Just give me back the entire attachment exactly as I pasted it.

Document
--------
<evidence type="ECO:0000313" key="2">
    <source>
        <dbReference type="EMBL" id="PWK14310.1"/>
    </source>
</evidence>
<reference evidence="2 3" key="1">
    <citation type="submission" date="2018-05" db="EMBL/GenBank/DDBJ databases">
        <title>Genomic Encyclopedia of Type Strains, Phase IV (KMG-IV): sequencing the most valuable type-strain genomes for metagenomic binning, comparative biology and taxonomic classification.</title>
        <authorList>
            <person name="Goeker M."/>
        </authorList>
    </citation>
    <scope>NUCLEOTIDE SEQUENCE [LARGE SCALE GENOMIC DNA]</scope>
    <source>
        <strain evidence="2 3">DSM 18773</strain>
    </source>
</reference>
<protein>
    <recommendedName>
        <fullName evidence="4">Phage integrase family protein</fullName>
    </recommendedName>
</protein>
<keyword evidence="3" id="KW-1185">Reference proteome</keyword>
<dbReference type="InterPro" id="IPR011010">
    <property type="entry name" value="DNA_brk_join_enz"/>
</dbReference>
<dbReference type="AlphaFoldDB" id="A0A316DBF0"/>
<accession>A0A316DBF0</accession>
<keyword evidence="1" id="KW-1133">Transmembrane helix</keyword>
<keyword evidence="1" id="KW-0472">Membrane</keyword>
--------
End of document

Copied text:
<evidence type="ECO:0000313" key="2">
    <source>
        <dbReference type="EMBL" id="PWK14310.1"/>
    </source>
</evidence>
<reference evidence="2 3" key="1">
    <citation type="submission" date="2018-05" db="EMBL/GenBank/DDBJ databases">
        <title>Genomic Encyclopedia of Type Strains, Phase IV (KMG-IV): sequencing the most valuable type-strain genomes for metagenomic binning, comparative biology and taxonomic classification.</title>
        <authorList>
            <person name="Goeker M."/>
        </authorList>
    </citation>
    <scope>NUCLEOTIDE SEQUENCE [LARGE SCALE GENOMIC DNA]</scope>
    <source>
        <strain evidence="2 3">DSM 18773</strain>
    </source>
</reference>
<protein>
    <recommendedName>
        <fullName evidence="4">Phage integrase family protein</fullName>
    </recommendedName>
</protein>
<keyword evidence="3" id="KW-1185">Reference proteome</keyword>
<dbReference type="InterPro" id="IPR011010">
    <property type="entry name" value="DNA_brk_join_enz"/>
</dbReference>
<dbReference type="AlphaFoldDB" id="A0A316DBF0"/>
<accession>A0A316DBF0</accession>
<keyword evidence="1" id="KW-1133">Transmembrane helix</keyword>
<keyword evidence="1" id="KW-0472">Membrane</keyword>